06 April 2012

Good Friday: Seafood Pie

It seems as if everyone I know who's keeping Good Friday is having a fish fry today. Don't get me wrong, I love a good fish fry (tempura, beer batter, heavily spiced and dry fried--it's all good), but I just didn't want to go through "all that" ... not that it's arduous--if you're looking for a good deep fried fish recipe, here's my catfish fingers recipe.

After an oddly warm winter, we're back to seasonal temps--cool nights and just-this-side-of-warm days--and I want something a bit more hearty and soul-warming than battered or crumb-coated fish.

Work took me to New England for a few days last month--it's a gorgeous area, blessed with a long shoreline. Being landlocked at home, being an hour from the Atlantic meant sampling amazingly fresh seafood. And sample I did: crabcakes, calamari, lazyman's lobster, lobster rolls, baked oysters, seared tuna. All were delicious, but on my last night in Nashua, NH, my colleague and I had supper at Surf Restaurant, where I had the fisherman's platter: whitefish, scallops and shrimp with potatoes and veggies in a butter-white wine sauce, under a cracker crumb crust. One word describes that dish: succulent.

That dish inspired today's Good Friday supper of a seafood pie. Unlike other seafood pies, I didn't want a heavy white sauce binding together filling--I usually find them too rich, so I played with a yoghurt-olive oil bechamel I use for my moussaka. I also did away with the mashed potato topping (apologies to purists)--but I wanted this to be relatively easy and fuss-free, so I simply cubed the potatoes and mixed them with the fish filling.

Don't be put off by the seemingly lengthy ingredients list-- a good number of ingredients are for the poaching liquid, and although I could have simply indicated 250g (0.5lb) of mixed seafood, I gave you the breakdown I used for tonight's meal.

Unlike many traditional pies, this version has a slight tang, thanks to the sour cream and the dijon mustard. I like the lighter sauce, as it doesn't battle against the fish and seafood--if you'd rather go a more traditional route, make a standard bechamel sauce (see notes). The sour cream sauce is quite loose when the pie comes out of the oven--simply spoon it into your bowl. Keep the cracker crumbs--they add a nice textural contrast against the softness of the filling.

Seafood Pie
Serves 4-6

250ml (1c) clam juice or fish stock (see note)
125ml (0.5c) white wine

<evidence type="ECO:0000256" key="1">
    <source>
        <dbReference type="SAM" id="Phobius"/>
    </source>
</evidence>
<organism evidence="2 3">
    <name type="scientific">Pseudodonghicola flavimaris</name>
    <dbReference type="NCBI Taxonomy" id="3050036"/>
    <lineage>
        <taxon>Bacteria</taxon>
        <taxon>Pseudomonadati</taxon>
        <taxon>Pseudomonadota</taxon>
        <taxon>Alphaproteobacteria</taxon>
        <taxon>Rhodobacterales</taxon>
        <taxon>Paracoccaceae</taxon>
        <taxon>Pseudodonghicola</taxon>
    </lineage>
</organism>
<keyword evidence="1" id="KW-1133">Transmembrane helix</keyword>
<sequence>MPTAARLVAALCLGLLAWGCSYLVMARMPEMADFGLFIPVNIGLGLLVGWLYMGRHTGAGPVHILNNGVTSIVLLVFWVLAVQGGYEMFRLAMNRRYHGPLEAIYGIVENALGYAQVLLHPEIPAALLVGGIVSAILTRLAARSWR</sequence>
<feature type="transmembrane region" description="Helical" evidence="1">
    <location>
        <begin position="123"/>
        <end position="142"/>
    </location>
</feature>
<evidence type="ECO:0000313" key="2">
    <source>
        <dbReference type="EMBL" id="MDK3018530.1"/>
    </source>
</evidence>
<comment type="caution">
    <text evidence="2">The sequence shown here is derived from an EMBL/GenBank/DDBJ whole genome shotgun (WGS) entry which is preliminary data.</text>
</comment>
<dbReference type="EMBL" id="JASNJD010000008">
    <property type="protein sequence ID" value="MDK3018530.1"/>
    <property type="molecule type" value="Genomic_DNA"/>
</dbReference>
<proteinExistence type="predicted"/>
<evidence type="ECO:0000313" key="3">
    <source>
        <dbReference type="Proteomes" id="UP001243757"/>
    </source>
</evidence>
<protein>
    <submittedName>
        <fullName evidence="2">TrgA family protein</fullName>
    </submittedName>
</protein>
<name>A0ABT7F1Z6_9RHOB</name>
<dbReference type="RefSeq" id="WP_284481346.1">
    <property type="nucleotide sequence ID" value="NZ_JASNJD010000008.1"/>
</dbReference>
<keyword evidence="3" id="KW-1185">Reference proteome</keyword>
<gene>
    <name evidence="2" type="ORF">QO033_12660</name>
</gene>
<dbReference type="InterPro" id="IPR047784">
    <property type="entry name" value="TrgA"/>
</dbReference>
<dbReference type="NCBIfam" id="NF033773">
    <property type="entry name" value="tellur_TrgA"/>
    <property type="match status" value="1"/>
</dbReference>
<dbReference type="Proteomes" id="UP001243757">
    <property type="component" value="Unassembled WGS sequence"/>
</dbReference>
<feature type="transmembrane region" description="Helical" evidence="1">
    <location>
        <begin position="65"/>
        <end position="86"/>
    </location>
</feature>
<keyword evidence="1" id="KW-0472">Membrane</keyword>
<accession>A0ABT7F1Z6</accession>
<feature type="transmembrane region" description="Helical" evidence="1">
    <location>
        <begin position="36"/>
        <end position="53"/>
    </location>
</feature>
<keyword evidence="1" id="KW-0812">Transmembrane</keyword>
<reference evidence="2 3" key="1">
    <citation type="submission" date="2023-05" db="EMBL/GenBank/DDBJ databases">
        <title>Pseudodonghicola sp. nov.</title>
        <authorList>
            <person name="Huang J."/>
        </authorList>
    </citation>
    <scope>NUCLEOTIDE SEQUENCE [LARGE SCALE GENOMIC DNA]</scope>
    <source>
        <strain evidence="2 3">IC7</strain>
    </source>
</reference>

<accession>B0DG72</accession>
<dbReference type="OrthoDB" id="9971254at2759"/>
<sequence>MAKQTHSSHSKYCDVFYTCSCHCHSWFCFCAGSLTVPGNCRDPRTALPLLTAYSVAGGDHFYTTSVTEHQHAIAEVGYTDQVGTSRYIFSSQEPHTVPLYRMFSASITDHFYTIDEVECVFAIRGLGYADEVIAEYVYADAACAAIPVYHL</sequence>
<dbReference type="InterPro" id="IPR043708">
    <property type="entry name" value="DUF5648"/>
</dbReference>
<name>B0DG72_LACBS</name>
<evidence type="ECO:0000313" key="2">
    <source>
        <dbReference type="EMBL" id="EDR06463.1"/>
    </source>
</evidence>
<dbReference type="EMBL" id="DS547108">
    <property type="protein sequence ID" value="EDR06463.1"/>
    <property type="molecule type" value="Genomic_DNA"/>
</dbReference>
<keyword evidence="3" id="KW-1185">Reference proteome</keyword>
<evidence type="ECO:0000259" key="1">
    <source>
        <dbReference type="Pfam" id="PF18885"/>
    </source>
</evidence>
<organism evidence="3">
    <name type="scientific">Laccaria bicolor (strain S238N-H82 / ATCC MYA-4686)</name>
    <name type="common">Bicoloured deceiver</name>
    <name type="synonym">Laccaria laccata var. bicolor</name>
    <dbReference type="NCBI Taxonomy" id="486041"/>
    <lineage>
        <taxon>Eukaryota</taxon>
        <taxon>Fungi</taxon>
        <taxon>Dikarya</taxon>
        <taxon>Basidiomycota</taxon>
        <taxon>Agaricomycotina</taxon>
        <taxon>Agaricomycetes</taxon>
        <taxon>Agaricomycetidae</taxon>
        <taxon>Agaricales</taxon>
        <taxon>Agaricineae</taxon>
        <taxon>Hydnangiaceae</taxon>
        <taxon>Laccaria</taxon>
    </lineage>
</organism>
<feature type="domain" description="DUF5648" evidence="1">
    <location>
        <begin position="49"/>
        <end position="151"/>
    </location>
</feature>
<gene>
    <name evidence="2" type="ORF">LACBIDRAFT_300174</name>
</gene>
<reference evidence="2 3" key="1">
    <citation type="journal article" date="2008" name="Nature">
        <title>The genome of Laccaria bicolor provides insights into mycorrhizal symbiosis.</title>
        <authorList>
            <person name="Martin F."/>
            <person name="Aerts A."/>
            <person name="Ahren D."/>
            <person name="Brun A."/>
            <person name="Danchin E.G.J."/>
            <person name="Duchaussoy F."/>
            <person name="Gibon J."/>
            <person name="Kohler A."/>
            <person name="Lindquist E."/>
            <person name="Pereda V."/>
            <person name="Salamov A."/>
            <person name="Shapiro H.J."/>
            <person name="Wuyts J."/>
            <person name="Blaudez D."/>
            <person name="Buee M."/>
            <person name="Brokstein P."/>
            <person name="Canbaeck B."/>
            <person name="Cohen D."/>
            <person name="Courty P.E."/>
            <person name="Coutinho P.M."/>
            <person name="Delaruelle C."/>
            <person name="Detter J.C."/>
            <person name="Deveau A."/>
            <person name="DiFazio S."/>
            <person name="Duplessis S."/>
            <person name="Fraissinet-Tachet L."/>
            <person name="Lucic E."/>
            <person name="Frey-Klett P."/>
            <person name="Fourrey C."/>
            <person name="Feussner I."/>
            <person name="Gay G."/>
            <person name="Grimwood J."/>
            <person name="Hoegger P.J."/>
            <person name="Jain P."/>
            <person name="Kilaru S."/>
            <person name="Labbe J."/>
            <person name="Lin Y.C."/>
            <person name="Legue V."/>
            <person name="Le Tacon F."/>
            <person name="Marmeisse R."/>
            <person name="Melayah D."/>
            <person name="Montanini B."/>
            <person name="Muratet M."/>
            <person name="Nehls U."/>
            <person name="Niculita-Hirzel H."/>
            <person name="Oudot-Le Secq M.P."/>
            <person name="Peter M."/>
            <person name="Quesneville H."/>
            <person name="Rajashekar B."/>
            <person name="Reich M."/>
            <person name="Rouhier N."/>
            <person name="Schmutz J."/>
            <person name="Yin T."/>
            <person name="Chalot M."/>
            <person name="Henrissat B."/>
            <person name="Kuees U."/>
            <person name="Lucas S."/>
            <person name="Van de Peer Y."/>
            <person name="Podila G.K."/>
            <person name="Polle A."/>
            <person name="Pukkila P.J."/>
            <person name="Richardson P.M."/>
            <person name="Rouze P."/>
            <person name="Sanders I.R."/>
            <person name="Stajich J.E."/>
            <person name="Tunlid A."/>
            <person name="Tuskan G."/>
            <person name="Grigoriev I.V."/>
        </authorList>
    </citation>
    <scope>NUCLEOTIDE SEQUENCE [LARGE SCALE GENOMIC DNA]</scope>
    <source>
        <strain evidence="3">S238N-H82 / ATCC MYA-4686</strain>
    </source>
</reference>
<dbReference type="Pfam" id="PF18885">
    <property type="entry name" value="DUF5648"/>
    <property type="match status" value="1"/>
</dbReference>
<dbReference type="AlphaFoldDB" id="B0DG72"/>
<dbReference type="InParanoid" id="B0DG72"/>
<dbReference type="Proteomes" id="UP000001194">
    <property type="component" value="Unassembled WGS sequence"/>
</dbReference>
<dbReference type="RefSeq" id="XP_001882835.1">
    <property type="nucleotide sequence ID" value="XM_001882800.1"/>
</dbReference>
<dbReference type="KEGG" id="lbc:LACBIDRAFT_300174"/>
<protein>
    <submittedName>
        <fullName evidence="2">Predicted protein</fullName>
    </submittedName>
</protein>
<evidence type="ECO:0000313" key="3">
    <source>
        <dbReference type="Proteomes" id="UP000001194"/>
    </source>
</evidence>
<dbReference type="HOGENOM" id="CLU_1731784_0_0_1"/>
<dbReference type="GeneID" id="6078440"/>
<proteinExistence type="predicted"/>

1 bay leaf
a few parsley stems
a few dill stems
a few celery leaves
6 lightly crushed black peppercorns
250g (8oz) firm white fleshed fish, such as cod, haddock, pollock or sole (see notes)
150g (5oz) boiling potatoes, cubed into 1.25cm (0.5") pieces
2dspn (20ml/4tsp) olive oil
1 onion, finely chopped
1 celery rib, finely sliced
2dspn (20ml/4tsp) all purpose flour
125ml (0.5c) milk
125ml (0.5c) sour cream
1Tbsp (15ml) dijon mustard
1/8tsp dried tarragon
2-3Tbsp (30-45ml) minced parsley
100g (3oz) smoked fish, such as trout or haddock, broken into bite-sized pieces (optional)
125g (4oz) scallops (I used bay scallops)
125g (4oz) shrimp
90g (0.75c) frozen peas
a few handfuls of cracker crumbs

Parboil the potato pieces in salted water. While they are cooking, poach the fish by bringing to a boil the the clam juice, wine, bay leaf, stalks, celery leaves and peppercorns (if you have fish skins/bones, and shrimp shells, add them as well). Turn the hob down to a simmer, add the cod and poach for five minutes. Remove the fish from the broth. Strain out the leaves and whatnots from the broth. Reduce the liquid to 125ml (0.5c). Pour into a measuring jug and set aside.

Preheat the oven to 180C/350F.

Sweat the onions and celery in the oil. Stir in the flour and cook until biscuit-coloured. Whisk in the milk and sour cream for a few minutes, until thick. Add in the reduced poaching broth and mustard. Continue whisking for a few minutes. Stir in the parsley and tarragon. Season with salt and pepper, to taste.

Stir in the parboiled potatoes, smoked fish, scallops, shrimp and peas. Fold in the poached fish, keeping care to keep bite-sized chunks.

Pour into a baking dish. Strew the crumbs over top.

Bake for 25 minutes. Turn on the grill (broiler) and brown the crumbs for about 1-2 minutes.

  • Truth be told, I used one 236ml bottle of clam juice (why it's such an odd volume, I have no clue).
  • This is a pretty adaptable recipe--add whatever vegetables you wish (peas, carrots, spinach, fennel), use salmon or trout instead of white fish, and choose whatever combination of fish and seafood you wish (try including clams or mussels to the mix)--the total fish and seafood weight should be about 600g (1.33lbs).
  • If you are using smoked fish, remember to slightly undersalt the sour cream bechamel as the fish will add to the saltiness of the dish.
  • To make a standard bechamel for this recipe: sweat the onions and celery in 25g (30ml/2.5TbspP butter, then stir in 25g (20ml/2.5Tbsp) flour, let toast until it is biscuit-coloured. Pour in 250ml (1c) of light or heavy cream and stir until thick.

I'm a quill for hire!

1 comment:

The Head Caterer said...

This looks delicious! Will definitely be trying this out, perhaps pictures of the actual steps towards creating the finished dish would be good! Still a fabulous post.

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